Hell, I had wished to write this article some weeks earlier when Donald H. Rumsfeld actually resigned for the 2nd time as Secretary of Defense. Certainly not because I’m part of the Neocon agenda. Neither I am inclined to argue again about his tea time with Saddam Hussein, Guantanomo or his application of the Wolfowitz architecture of foreign policy (or preemptive war) after the horrifying 9/11 attacks. But people forget that Rumsfeld was THE Poet Laureate of politics (Süddeutsche Zeitung 10th of Nov) and he should be indisputable in this role. As a supporter of a somewhat goofy president he is the greatest political Aphorist of our time. Equipped with sarcasm and an iron will, the best”Rumsfeldisms” out of his rich ouevre should not be forgotten: “Death has a tendency to encourage a depressing view of war.”; “I would not say that the future is necessarily less predictable than the past. I think the past was not predictable when it started.” and my favorite: “Reports that say that something hasn’t happened are always interesting to me, because as we know, there are known knowns; there are things we know we know. We also know there are known unknowns; that is to say we know there are some things we do not know. But there are also unknown unknowns — the ones we don’t know we don’t know.” To his credit you cannot be dumb to say this – and to have black humor as well.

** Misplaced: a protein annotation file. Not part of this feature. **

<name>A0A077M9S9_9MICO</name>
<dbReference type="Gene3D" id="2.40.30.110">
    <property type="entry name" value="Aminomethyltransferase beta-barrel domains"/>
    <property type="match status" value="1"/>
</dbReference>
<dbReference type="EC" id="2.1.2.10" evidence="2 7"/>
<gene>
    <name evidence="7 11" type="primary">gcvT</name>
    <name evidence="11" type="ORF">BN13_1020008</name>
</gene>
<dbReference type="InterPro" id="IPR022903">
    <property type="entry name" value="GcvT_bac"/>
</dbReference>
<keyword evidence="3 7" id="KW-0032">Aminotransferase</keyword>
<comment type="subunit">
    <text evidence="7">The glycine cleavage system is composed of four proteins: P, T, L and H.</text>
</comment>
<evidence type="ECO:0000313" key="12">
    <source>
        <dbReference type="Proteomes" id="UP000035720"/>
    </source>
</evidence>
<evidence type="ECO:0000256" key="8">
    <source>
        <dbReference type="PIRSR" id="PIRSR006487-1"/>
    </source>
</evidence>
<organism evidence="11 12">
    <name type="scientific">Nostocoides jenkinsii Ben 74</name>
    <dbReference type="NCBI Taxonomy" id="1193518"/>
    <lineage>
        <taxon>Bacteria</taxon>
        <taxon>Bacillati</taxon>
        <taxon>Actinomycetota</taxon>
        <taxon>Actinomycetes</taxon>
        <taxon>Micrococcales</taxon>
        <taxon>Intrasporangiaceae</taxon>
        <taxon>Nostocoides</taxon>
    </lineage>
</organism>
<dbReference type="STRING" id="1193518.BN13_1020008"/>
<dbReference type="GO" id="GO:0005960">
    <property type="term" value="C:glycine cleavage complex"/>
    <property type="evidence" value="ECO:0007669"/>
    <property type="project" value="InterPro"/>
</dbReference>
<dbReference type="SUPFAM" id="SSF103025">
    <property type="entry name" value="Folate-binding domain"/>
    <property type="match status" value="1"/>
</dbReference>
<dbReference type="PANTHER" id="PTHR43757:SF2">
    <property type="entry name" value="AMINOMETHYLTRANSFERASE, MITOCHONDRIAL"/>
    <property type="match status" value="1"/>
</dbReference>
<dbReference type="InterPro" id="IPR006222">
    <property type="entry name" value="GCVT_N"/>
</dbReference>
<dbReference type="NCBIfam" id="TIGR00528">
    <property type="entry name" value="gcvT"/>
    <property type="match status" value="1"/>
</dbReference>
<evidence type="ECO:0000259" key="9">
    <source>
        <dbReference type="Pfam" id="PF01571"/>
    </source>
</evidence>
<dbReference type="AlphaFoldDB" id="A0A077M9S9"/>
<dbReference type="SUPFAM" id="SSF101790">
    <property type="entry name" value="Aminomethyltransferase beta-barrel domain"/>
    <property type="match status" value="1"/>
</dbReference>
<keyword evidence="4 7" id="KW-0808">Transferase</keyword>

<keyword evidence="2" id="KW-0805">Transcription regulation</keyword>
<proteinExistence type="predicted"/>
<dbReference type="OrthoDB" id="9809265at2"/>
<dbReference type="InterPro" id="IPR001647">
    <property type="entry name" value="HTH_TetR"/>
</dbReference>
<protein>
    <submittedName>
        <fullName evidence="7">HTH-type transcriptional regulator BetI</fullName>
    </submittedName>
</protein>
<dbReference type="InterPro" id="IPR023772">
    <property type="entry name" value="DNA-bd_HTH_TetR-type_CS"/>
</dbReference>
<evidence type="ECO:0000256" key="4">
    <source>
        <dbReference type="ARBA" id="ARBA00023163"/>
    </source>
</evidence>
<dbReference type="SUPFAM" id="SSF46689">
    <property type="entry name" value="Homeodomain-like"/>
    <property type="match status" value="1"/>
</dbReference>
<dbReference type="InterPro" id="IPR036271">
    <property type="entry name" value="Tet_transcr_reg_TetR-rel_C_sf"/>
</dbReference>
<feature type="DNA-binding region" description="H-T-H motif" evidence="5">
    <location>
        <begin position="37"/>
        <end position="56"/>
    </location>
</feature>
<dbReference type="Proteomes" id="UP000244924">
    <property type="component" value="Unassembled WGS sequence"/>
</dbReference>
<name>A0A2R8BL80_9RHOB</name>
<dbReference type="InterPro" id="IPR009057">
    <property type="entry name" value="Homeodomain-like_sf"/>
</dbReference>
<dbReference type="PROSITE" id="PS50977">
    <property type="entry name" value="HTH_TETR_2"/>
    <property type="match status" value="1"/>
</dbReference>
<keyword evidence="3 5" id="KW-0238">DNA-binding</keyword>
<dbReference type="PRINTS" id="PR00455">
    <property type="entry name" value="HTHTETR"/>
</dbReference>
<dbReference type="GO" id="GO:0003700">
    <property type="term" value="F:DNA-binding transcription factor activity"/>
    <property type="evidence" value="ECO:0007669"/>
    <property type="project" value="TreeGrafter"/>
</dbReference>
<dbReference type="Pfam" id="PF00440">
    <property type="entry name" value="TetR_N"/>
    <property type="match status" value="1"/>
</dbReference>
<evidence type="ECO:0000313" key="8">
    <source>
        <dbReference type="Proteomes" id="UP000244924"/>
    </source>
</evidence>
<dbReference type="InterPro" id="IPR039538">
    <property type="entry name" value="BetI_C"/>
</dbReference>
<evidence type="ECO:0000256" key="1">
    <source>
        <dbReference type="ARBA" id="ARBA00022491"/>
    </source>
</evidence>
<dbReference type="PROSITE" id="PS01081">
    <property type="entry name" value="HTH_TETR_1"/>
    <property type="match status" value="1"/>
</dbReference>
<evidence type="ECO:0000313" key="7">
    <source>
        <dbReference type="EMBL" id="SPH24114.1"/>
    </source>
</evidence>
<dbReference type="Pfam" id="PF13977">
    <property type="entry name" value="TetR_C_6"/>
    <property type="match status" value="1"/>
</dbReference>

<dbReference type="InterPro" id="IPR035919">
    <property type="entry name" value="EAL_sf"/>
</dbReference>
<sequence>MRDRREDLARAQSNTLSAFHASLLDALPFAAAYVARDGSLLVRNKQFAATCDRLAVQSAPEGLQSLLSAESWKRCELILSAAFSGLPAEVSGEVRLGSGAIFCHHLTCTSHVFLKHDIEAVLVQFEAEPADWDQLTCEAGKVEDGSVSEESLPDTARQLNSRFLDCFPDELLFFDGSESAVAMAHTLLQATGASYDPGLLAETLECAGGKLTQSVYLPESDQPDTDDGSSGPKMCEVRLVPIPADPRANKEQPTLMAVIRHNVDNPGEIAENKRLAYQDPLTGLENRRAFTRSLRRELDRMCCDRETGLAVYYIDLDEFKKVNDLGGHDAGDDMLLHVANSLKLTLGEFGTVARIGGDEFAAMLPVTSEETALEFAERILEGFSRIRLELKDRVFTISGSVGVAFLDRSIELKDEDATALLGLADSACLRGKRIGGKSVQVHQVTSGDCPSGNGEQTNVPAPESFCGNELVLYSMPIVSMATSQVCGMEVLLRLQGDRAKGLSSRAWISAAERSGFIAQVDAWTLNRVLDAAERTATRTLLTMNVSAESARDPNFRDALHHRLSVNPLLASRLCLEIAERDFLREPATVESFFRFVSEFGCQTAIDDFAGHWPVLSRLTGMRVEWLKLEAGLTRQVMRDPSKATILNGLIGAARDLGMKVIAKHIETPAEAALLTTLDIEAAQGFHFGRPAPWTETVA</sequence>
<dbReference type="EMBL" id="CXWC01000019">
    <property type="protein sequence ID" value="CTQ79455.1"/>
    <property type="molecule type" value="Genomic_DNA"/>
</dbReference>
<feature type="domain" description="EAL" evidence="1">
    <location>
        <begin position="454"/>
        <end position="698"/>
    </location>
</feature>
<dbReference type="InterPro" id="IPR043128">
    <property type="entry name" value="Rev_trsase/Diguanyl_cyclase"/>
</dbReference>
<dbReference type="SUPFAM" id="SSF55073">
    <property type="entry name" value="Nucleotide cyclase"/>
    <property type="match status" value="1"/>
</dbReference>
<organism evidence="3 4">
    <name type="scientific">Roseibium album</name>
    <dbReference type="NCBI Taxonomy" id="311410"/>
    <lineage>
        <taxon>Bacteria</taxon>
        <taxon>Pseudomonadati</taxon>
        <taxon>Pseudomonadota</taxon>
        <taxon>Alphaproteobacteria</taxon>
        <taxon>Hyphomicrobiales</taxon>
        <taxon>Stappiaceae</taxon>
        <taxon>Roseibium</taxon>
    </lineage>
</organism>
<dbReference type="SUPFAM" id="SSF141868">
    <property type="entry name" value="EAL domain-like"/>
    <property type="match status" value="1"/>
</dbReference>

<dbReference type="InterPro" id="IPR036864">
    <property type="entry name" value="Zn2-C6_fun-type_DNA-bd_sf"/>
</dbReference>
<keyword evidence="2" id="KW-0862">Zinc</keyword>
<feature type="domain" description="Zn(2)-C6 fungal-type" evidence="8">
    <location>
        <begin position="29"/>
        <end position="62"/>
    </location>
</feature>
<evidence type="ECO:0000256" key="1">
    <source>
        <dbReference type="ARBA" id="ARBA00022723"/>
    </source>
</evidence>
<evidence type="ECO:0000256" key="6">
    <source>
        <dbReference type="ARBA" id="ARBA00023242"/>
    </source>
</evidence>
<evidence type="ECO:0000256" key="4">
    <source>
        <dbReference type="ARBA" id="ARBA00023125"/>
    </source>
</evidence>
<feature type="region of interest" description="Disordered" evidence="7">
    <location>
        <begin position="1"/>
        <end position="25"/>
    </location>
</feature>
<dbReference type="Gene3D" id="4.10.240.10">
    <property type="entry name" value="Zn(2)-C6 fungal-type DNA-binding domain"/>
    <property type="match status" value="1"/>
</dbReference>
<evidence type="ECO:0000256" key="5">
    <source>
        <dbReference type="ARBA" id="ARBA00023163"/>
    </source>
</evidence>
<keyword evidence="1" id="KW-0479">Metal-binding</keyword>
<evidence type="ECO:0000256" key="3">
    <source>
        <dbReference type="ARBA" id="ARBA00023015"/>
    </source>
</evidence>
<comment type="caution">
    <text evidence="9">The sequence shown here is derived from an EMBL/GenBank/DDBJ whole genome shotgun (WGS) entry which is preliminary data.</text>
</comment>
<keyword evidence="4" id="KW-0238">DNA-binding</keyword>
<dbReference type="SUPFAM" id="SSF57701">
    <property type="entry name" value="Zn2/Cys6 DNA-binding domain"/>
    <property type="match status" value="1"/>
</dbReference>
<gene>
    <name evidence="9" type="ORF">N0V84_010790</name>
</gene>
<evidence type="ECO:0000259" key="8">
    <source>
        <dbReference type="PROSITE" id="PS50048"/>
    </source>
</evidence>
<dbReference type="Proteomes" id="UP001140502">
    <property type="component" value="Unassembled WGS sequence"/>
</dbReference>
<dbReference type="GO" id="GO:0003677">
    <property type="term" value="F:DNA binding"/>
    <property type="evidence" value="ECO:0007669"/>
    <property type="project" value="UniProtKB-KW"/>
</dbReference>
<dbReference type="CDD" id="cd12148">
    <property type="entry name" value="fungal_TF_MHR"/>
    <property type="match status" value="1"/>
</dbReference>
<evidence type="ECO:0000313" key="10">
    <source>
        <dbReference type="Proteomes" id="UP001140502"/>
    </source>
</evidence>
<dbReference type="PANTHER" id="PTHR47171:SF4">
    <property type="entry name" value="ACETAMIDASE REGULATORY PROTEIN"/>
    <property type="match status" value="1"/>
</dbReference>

Strange, that warlords often are good aphorists, just think of the greatest of them all: Marcus Aurelius. Will we also forget about the reasons for war when we read the Rumsfeldisms in centuries from now as we do with Aurelius, who certainly also scared away from being called “Mr. Passive Resistence“? Rumsfeld was great in creating reasons for battle, already back in ’76 he sexed up the threats of Weapons of mass destruction in 1976 – good old Rumy never changed his methods. How nice he quoted Churchill during his valedictory: “I have benefited greatly from criticism and at no point in time I have suffered a lack there of.” Consequently he deserved his bashing for the stupid and smart alec speech of a”complex, unfamiliar, difficult to comprehend war”(great helmet John, but not as good as Colberts job). I do not want to leave a bitter taste, let’s therefore better finish with an aphorism from Marcus Aurelius: „Es kommt nicht darauf an, über die notwendigen Eigenschaften eines guten Mannes dich zu besprechen – vielmehr ein solcher zu sein.“ (X, 16). No Rumsfeld reloaded this time.